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Fossil Biomarkers and Biosignatures Preserved in Coprolites Reveal Carnivorous Diets in the Carboniferous Mazon Creek Ecosystem

Tripp, Madison and Wiemann, Jasmina and Brocks, Jochen J. and Mayer, Paul and Schwark, Lorenz and Grice, Kliti (2022) Fossil Biomarkers and Biosignatures Preserved in Coprolites Reveal Carnivorous Diets in the Carboniferous Mazon Creek Ecosystem. Biology, 11 (9). Art. No. 1289. ISSN 2079-7737. doi:10.3390/biology11091289. https://resolver.caltech.edu/CaltechAUTHORS:20220930-482429300.9

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Abstract

The reconstruction of ancient trophic networks is pivotal to our understanding of ecosystem function and change through time. However, inferring dietary relationships in enigmatic ecosystems dominated by organisms without modern analogues, such as the Carboniferous Mazon Creek fauna, has previously been considered challenging: preserved coprolites often do not retain sufficient morphology to identify the dietary composition. Here, we analysed n = 3 Mazon Creek coprolites in concretions for dietary signals in preserved biomarkers, stable carbon isotope data, and macromolecular composition. Cholesteroids, metazoan markers of cholesterol, show an increased abundance in the sampled coprolites (86 to 99% of the total steranes) compared to the surrounding sediment, indicating an endogenous nature of preserved organics. Presence of unaltered 5α-cholestan-3β-ol and coprostanol underline the exceptional molecular preservation of the coprolites, and reveal a carnivorous diet for the coprolite producer. Statistical analyses of in situ Raman spectra targeting coprolite carbonaceous remains support a metazoan affinity of the digested fossil remains, and suggest a high trophic level for the coprolite producer. These currently oldest, intact dietary stanols, combined with exquisitely preserved macromolecular biosignatures in Carboniferous fossils offer a novel source of trophic information. Molecular and biosignature preservation is facilitated by rapid sedimentary encapsulation of the coprolites within days to months after egestion.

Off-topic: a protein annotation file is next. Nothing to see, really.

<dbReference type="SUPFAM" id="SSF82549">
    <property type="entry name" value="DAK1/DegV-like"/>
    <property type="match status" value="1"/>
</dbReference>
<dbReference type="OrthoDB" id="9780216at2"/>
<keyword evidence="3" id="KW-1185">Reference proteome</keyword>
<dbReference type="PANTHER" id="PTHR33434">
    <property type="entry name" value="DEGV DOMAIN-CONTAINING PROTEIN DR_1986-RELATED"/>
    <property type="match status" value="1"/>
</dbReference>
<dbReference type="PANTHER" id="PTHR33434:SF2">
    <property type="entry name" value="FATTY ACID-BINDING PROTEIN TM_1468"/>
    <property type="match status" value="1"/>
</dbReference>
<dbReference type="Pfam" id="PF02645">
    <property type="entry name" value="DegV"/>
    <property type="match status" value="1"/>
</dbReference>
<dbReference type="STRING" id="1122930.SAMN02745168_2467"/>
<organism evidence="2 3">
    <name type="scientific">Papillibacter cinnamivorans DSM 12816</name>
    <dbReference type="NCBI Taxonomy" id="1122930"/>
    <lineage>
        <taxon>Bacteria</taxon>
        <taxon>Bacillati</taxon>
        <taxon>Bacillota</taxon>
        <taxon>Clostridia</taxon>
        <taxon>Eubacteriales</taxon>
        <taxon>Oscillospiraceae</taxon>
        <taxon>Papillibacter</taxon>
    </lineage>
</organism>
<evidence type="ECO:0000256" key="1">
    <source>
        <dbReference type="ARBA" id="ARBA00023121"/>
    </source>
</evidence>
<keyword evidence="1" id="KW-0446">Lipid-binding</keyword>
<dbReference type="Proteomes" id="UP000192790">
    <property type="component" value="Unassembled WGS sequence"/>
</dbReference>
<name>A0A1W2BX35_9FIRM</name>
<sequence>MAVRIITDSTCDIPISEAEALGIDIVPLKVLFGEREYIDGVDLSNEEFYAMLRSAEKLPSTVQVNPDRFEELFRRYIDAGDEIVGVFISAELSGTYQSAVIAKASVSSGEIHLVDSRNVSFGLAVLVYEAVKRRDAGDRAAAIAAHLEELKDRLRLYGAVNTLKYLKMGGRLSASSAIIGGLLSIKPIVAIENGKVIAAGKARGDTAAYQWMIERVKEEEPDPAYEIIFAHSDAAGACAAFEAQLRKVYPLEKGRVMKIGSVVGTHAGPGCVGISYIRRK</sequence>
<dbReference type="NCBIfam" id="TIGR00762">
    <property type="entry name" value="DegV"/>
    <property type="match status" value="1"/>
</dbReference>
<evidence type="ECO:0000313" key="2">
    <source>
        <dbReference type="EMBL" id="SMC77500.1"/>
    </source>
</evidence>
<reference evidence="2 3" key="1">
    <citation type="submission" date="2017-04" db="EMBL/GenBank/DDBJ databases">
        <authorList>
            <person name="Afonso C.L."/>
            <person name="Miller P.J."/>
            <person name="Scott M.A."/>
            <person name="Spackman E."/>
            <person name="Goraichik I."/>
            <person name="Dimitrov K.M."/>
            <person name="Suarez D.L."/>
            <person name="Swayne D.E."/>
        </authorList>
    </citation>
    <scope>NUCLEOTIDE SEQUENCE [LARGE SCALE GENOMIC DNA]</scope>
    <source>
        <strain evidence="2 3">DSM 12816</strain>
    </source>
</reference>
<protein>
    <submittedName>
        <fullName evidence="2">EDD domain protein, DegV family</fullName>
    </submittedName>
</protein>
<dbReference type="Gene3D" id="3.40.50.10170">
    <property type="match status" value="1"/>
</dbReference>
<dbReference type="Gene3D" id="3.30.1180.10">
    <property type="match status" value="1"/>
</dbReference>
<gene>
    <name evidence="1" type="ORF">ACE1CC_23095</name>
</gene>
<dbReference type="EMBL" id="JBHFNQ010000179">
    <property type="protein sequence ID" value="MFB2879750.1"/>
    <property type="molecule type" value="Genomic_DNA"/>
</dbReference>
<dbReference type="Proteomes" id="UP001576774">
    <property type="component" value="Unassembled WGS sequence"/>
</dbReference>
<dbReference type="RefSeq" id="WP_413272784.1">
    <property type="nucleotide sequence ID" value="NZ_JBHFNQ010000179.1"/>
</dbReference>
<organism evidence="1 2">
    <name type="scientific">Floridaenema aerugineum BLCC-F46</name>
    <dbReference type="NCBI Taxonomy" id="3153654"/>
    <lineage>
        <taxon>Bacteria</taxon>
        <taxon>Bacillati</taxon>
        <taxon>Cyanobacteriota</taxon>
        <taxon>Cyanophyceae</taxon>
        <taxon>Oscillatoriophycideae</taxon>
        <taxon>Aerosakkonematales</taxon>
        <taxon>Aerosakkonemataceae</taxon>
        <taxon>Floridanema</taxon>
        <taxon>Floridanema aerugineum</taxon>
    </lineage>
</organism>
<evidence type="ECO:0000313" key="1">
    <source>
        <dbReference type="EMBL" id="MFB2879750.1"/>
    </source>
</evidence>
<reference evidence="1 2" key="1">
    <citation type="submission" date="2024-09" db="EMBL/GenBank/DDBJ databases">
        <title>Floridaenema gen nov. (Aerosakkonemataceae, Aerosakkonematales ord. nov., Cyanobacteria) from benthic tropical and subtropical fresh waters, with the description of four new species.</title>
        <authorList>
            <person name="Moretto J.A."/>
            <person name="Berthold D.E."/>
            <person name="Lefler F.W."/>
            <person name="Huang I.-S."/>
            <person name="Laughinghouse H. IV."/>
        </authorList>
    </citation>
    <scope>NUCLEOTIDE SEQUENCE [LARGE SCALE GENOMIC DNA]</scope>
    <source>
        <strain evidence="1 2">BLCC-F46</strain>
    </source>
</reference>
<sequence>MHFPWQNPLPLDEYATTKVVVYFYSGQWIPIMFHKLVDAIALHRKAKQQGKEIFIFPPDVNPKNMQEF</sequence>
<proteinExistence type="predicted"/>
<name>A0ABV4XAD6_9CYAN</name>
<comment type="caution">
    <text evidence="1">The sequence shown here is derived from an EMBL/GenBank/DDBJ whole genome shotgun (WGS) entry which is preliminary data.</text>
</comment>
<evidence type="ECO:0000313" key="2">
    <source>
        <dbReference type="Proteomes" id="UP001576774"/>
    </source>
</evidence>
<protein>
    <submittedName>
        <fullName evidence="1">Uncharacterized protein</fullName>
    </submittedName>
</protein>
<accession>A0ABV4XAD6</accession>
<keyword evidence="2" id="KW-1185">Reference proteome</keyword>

Item Type:Article
Related URLs:
URLURL TypeDescription
https://doi.org/10.3390/biology11091289DOIArticle
ORCID:
AuthorORCID
Tripp, Madison0000-0002-1128-6687
Wiemann, Jasmina0000-0003-3581-1711
Brocks, Jochen J.0000-0002-8430-8744
Grice, Kliti0000-0003-2136-3508
Additional Information:We thank Peter Hopper, Alex Holman and Janet Hope for their technical support with GC-MS and stable isotope analyses. Tripp thanks Curtin University for a Research Training Postgraduate award, The Australian Institute of Nuclear Science and Engineering for an AINSE Postgraduate Research Award and support from The Institute for Geoscience Research for Star-fish Soxhlet extraction apparatus. Part of this research was undertaken using the XRD instrumentation at the John de Laeter Centre, Curtin University. Tripp thanks Veronica Avery and Matthew Rowles for technical assistance with XRD analysis. We thank Scott Lidgard (Field Museum, Chicago) for providing samples. We thank the three anonymous reviewers for their constructive comments that helped improve this manuscript. This research was funded by Australian Research Council (ARC) for an ARC-Laureate Fellowship grant (FL210100103) and ARC infrastructure grants (LE110100119; LE100100041; LE0882836; LE0668345; LE0775551).
Funders:
Funding AgencyGrant Number
Australian Research CouncilFL210100103
Australian Research CouncilLE0775551
Australian Research CouncilLE0668345
Australian Research CouncilLE0882836
Australian Research CouncilLE100100041
Australian Research CouncilLE110100119
Australian Institute of Nuclear Science and Engineering (AINSE)UNSPECIFIED
Issue or Number:9
DOI:10.3390/biology11091289
Record Number:CaltechAUTHORS:20220930-482429300.9
Persistent URL:https://resolver.caltech.edu/CaltechAUTHORS:20220930-482429300.9
Usage Policy:No commercial reproduction, distribution, display or performance rights in this work are provided.
ID Code:117194
Collection:CaltechAUTHORS
Deposited By: Melissa Ray
Deposited On:04 Oct 2022 14:33
Last Modified:04 Oct 2022 14:33

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